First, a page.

Regarding YS conventions, I continue to meet youth workers by the dozens who are struggling to do ministry in the “chosen frozen” of the Northeast. Metro NYC and New England to be exact. As you can notice from the recent Presidential election, there North East is very similar in its ideologies, philosophies, worldviews, and perception of religion..especially “Born Again Christians”
Often, they fellow youth workers share similar frustrations with these type of conventions in that there is no voice from from the Northeast. The ministry and societal realities in the rest of the country are MUCH different than the Northeast (even southern NJ and Philly are different).
The concept of Christian clubs at public high schools is foreign, See you at the Pole is not a highly favored, attended, or welcomed event, and the idea of a “youth pastor” hanging around the locals schools and parks seems kind of creepy and scandalous to many.
So I propose that YS offer a forum for discussion or a seminar about the difficulties, struggles, and hopes of youth ministry in the North East and what it could mean for the future of youth ministry across the board.
What works in other parts of the country simply does not work here.
Also, for the vast majority of youth workers in the North East, they will never have a big budget, big youth room, and hundreds of students and volunteers. We do not have a culture of Christianity or youth ministry and I do not see that changing anytime in the near future.
That is just the way it is..and it does not have to be frowned upon or looked at with discouragement anymore. Perhaps God is doing something new in the North East that will help transition youth ministry into the coming postmodern culture.
Usually the trend in the past (if they have previously attempted something like this) is to find someone from the biggest youth program in the are and label them the “expert”.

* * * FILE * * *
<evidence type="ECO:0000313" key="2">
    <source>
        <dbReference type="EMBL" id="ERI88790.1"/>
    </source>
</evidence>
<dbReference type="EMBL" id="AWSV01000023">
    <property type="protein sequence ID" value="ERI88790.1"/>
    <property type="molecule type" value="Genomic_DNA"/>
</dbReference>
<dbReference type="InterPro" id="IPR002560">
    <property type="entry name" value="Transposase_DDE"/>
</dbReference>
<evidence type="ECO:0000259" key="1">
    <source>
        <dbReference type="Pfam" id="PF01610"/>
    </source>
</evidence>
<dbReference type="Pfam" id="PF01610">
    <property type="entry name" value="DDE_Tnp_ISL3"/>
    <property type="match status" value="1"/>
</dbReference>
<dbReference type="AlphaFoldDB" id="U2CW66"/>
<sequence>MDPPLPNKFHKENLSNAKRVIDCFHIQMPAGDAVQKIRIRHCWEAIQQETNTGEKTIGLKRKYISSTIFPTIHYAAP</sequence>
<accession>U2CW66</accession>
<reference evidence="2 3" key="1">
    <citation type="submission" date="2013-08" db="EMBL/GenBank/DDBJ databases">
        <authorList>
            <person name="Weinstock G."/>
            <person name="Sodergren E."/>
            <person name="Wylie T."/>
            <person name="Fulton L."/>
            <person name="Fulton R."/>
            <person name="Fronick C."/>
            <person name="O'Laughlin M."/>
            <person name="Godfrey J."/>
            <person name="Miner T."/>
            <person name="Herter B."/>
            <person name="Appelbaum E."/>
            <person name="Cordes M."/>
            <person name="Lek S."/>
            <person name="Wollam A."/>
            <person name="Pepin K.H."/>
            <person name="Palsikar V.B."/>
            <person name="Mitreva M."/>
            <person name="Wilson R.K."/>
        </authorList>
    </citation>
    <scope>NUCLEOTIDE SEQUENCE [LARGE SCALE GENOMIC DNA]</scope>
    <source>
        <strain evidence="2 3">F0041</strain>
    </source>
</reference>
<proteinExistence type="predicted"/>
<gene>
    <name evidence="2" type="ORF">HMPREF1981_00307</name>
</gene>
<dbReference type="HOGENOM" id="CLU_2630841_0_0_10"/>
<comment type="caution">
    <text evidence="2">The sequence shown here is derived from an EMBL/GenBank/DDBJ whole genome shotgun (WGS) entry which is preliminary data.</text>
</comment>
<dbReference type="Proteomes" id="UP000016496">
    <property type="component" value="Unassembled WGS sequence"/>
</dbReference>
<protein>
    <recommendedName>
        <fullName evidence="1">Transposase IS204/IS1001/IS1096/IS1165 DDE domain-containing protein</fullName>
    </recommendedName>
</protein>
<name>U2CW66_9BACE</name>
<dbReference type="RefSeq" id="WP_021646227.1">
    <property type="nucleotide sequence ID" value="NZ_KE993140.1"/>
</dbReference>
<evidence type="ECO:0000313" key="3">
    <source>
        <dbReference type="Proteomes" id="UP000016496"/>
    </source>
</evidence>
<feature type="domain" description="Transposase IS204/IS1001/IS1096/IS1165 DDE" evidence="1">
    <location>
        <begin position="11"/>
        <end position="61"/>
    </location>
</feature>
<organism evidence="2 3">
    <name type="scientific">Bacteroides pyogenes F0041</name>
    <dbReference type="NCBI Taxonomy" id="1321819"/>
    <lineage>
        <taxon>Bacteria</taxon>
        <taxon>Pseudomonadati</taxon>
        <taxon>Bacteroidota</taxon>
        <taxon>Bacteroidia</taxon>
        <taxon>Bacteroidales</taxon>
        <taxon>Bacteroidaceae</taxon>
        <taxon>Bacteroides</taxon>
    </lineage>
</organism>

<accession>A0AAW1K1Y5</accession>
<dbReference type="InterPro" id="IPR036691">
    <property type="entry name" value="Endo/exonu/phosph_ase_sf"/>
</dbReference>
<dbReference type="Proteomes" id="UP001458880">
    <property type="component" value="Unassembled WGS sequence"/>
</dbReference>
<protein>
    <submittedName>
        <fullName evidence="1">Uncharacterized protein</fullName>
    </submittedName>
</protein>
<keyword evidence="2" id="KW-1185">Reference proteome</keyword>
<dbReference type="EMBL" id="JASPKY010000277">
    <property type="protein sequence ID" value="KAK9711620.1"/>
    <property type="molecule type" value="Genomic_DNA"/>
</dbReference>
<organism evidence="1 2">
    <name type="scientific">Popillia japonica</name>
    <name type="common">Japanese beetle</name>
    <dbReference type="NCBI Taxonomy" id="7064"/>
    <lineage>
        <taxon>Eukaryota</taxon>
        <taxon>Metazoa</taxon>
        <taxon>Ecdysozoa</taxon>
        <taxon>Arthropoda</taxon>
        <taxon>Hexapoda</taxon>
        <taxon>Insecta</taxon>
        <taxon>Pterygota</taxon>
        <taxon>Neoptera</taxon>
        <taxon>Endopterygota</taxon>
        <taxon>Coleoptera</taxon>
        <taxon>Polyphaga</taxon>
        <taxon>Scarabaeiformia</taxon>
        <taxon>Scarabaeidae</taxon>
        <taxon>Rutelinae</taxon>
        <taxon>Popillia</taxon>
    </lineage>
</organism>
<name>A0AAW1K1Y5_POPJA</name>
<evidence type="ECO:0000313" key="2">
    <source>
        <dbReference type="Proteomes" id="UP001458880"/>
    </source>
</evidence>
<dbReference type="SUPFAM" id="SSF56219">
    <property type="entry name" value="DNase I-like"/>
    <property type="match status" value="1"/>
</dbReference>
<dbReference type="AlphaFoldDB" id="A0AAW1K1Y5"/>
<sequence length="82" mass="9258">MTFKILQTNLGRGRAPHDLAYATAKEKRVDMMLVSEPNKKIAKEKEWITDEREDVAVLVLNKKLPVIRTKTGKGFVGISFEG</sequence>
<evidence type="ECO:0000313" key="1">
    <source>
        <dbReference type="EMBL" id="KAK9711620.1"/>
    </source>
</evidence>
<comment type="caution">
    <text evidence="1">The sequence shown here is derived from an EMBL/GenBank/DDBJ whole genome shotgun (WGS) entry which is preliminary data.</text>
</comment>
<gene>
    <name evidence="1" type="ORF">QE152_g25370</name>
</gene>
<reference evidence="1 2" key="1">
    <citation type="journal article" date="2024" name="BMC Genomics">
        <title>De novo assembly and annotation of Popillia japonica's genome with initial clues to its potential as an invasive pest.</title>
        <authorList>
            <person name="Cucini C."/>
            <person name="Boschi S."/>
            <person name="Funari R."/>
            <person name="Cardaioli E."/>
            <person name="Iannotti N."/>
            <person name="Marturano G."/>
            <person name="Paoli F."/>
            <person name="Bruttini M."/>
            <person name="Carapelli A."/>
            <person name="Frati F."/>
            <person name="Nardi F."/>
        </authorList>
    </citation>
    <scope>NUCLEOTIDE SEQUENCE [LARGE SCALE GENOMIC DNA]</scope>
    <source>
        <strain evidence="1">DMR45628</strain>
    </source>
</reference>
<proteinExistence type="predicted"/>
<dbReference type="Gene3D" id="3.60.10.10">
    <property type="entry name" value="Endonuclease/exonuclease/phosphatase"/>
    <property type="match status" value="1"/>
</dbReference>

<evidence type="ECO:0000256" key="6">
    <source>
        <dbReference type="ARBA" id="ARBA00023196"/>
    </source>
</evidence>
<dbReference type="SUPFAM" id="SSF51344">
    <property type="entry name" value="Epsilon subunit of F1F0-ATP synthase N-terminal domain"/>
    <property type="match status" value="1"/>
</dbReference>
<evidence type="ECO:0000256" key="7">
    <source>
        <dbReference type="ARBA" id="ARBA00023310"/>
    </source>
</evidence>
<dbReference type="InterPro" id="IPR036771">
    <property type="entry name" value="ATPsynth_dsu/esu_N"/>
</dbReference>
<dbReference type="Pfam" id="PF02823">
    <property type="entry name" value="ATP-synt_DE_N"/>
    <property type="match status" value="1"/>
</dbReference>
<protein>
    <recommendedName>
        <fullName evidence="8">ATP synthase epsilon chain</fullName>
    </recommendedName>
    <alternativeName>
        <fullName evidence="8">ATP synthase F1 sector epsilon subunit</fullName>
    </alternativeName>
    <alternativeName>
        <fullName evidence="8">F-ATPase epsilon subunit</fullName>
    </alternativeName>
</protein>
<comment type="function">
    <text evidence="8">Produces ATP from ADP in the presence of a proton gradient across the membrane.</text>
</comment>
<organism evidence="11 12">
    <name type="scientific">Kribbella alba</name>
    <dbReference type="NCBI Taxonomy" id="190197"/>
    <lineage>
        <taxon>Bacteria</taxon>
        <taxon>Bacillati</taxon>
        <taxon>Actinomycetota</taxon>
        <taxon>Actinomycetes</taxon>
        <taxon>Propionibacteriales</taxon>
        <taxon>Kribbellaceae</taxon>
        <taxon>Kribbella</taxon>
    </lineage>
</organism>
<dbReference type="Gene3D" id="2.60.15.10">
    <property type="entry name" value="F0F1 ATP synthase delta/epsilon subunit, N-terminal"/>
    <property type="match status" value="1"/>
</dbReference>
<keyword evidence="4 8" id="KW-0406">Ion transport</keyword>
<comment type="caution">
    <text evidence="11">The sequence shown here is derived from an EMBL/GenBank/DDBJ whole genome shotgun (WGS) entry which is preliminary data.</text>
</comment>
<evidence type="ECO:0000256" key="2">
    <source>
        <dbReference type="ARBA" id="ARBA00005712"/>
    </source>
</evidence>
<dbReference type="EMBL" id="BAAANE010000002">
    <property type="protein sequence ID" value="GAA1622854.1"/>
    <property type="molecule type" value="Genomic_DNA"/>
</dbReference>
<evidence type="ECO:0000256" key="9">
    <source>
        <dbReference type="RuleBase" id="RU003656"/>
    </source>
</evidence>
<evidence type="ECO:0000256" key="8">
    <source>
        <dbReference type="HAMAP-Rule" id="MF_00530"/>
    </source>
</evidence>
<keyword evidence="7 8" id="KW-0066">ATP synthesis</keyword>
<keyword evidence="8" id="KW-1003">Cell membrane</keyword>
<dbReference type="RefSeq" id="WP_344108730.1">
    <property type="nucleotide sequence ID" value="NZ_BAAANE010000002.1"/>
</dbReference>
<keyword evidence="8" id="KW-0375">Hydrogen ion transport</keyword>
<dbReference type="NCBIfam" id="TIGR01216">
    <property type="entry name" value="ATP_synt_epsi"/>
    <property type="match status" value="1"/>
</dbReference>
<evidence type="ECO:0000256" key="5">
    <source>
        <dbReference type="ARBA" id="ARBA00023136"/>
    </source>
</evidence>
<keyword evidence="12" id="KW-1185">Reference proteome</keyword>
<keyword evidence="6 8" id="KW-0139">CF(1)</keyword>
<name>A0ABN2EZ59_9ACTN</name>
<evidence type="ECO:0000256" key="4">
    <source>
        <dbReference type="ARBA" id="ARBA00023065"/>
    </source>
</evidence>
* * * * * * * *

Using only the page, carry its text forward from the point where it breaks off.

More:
Speakers like that (even if from the Northeast) still leave me thinking “But that is not like my church at all”, or thinking that the bigger the program and church the better. (which i happen to disagree with at some levels) Often, the end result once again is that we end up leaving more frustrated and discouraged with our own context and situation than before.
My other though about possible additions/changes to the National Youth Workers Convention for 2009 is to somehow putting flesh on the bones of “emerging” theology and thinking in the realm of youth ministry in a traditional church.
For most of us who find solidarity with much of the this emergent type of thinking and ministry, going out to start a new church is not an option or desire. Yet, many of the speakers have done that or are simply authors, and no longer in the “trenches” of denominational church youth programs.
Over my six years attending, I have seldom met a seminar speak who is also engaged (as I am in) in the thick of youth ministry. Many times, they oversee large number of volunteers who actually do the youth ministry, or again they might be youth ministry authors or professors.
When was the last time you saw a convention speaker also sit in with his or her staff for the rest of the seminars or browse through the resources in the exhibit hall looking for new ideas.
Personally, an elitism seems to permeate many of these conventions, and therefore it makes it hard for me to really find commonality with many of the speakers. A lack of commonality often can lead away from inspiration and hope and towards isolation, envy, and discouragement. I know that is not Youth Specialities intentions.
I do appreciate the number of speakers who have take time to meet with me, dialog about ministry and family, and offer their friendship to me (and not just their business card and discount on their book!)
So..I propose YS finds your everyday normal youth pastor to lead some seminars for the vast majority of these attendees who are and always will be serving at some small local church.
Additionally, some seminar entitled “finding ways to transition from traditional youth ministry to emerging ministry without having to leave your church!” could be attractive and inspiring, especially if delivered from somone who is still in the process of trying to figure out what that looks like in his or her context (not an “expert”).